One of their early singles “A Solid Bond in Your Heart” was originally written and recorded during The Jam era, this earlier version later turning up on that band’s Extras compilation. “Walls Come Tumbling Down!” did well in North America, appearing with “The Internationalists” on the Live Aid album and getting airplay on some college radio stations.

Weller appeared on 1984’s Band Aid record “Do They Know It’s Christmas?” and the Style Council were the second act to appear in the British half of Live Aid at Wembley Stadium in 1985.

In December 1984, Weller put together his own charity ensemble, the Council Collective, to make a record (“Soul Deep”) to raise money for striking miners. The record featured the Style Council plus a number of other performers, notably Jimmy Ruffin and Junior Giscombe. In spite of the song’s political content, it still picked up BBC Radio 1 airplay and was performed on Top of the Pops.

The Style Council was marginally more successful in the US than The Jam had been, with “My Ever Changing Moods” providing them with their first of only two singles to ever make the Billboard Hot 100, the other being “You’re The Best Thing”. In Australia however, they were far more successful than The Jam, having a Number One in 1984 with “Shout to the Top” and many other Top 40 singles.

As the 1980s wore on, the Style Council’s popularity in the UK itself began to slide, with none of their singles even reaching the Top 20. The Style Council’s death knell was sounded in 1989 when their record company refused to release their fifth and final studio album, Modernism: A New Decade, although this did eventually have a limited vinyl run and appeared on The Complete Adventures of the Style Council, retrospective CD box set.

In 1989, Weller disbanded The Style Council and disappeared from the public eye for a couple of years, before returning to prominence as one of the major influences of the mid 1990s (beginning in 1991 as The Paul Weller Movement and later simply as Paul Weller). With his long-term drummer and friend Steve White in tow, Weller successfully joined the ‘Britpop’ movement that gave rise to such bands as Oasis and Blur. Weller even appeared as a guest guitarist and backing vocalist on Oasis’ hit song “Champagne Supernova”. During this time Weller’s music was also marketed among the emerging Acid Jazz scene. Such tracks include “Here’s a New Thing”, and “That Spiritual Feeling” (which was recycled from the then-unreleased Modernism sessions).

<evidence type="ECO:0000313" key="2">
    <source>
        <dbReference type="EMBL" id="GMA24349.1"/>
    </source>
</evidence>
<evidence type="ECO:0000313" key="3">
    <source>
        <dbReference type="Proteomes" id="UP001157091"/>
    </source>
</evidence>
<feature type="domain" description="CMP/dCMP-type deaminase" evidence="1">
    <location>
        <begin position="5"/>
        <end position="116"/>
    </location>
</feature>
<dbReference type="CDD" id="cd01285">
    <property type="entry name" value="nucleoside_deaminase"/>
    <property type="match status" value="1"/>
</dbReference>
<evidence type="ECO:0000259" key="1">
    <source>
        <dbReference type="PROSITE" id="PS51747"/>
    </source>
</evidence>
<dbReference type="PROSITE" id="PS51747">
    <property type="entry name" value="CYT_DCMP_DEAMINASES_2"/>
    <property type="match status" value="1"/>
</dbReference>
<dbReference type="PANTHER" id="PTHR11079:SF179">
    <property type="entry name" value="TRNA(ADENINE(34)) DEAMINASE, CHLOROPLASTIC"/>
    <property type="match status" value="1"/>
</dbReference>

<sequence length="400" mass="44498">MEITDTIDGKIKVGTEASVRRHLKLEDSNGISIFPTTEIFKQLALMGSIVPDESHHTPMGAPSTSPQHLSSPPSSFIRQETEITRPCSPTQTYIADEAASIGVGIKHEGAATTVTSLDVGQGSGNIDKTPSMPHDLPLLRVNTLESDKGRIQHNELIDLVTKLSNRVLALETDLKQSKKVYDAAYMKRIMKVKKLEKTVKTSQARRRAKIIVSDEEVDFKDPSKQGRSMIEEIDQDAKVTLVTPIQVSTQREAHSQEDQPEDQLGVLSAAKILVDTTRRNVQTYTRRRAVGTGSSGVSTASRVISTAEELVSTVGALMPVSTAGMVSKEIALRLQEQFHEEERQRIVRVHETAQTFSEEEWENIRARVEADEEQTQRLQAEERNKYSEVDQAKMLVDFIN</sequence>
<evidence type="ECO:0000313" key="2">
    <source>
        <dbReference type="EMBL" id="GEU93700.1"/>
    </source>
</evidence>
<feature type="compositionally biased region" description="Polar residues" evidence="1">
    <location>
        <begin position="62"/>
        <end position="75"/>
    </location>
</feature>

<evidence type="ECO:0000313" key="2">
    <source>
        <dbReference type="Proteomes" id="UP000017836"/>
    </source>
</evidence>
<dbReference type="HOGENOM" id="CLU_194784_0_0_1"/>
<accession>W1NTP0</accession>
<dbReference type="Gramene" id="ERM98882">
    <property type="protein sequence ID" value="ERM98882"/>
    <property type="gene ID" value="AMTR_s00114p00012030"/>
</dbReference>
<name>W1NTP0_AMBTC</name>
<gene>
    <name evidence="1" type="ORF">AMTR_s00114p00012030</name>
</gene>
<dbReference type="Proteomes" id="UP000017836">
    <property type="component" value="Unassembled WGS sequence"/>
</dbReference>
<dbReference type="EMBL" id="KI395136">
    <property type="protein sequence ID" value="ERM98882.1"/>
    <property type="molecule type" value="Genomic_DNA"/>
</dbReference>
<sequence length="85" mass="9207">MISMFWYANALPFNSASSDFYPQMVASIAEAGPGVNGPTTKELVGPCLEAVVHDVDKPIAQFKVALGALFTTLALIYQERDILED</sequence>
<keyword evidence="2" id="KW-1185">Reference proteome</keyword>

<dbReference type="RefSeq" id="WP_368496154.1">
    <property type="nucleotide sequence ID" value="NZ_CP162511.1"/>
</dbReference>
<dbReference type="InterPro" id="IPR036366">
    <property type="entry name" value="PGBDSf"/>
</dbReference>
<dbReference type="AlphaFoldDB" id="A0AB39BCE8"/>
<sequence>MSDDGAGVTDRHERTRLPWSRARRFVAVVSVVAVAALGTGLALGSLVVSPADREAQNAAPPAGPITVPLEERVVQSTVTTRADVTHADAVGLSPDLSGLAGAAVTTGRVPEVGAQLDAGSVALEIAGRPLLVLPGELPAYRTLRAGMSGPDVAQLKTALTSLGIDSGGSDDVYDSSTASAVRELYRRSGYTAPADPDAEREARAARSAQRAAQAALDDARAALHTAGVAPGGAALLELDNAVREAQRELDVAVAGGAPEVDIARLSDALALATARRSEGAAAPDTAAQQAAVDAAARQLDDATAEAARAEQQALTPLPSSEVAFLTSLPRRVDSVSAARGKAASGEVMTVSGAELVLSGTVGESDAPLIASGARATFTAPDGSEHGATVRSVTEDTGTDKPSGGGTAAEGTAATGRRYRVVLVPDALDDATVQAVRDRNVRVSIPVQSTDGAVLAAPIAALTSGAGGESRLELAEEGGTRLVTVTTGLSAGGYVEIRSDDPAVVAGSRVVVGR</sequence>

Oasis guitarist Noel Gallagher also appeared on Weller’s album Stanley Road, providing guitar and backing vocals on the cover of Dr. John’s song “I Walk on Gilded Splinters”. Weller was an important influence in the development of Ocean Colour Scene, and members of that band, particularly guitarist Steve Cradock, who has been a regular fixture in Weller’s band since the early 1990s, except for 1999-2000 when Ocean Colour Scene had reached their peak and guitar duties went to Matt Deighton of Mother Earth. Weller went back on the road, performing Jam and Style Council covers, under the guise of The Paul Weller Movement, eventually releasing the single “Into Tomorrow” on his own Freedom High record label. His first solo album, the self-titled Paul Weller was financed partly from the sale of his West End-based recording studio, Solid Bond. The difference between his last work, the house music workout Modernism - A New Decade and this solo album four years on were astounding; the self-titled album saw a return to a raw guitar sound, featuring samples and a funk influence, with shades of The Style Council sound.

Fans and critics hail Wild Wood as one of Weller’s finest albums. Recorded deep in the English countryside, it had the sound and style of the new “get-out-of-the-city” Weller, a man matured and married with children.

His 1995 album Stanley Road took him back to the top of the British charts, and went on to become the best-selling album of his career. The album was named after the street in Woking where he had grown up. It marked a return to the more guitar-based style of his earlier days. The album’s major single, “The Changingman”, was also a big hit with the sampling the Electric Light Orchestra single “10538 Overture” and taking Weller to Number Seven in the UK singles charts. The album also featured a second popular single, “You Do Something to Me”, which was his second consecutive Top Ten single, peaking at Number Nine in the UK. It also featured the Number 20 hit “Broken Stones” and a new version of 1994 single “Out of the Sinking”, which made it to Number 16.

Heavy Soul, the follow up to the million-selling Stanley Road saw Weller twist his sound again. The album was rawer than its predecessor; Weller was now frequently playing live in the studio in as few takes as possible. The album reached Number Two in the official UK charts, mainly because a limited edition was deemed to have too many “freebies” included to be chart-eligible. The issue was that the images featured in the booklet of the main release were separate in the limited version. This would also include a small but often unrecognized use of Gil Scott Heron’s “Lady Day & John Coltrane” on the track “science”. The first single, “Peacock Suit”, which continued in his hard-rock vein, was the most successful released from the album, reaching Number Five on the UK Singles Chart.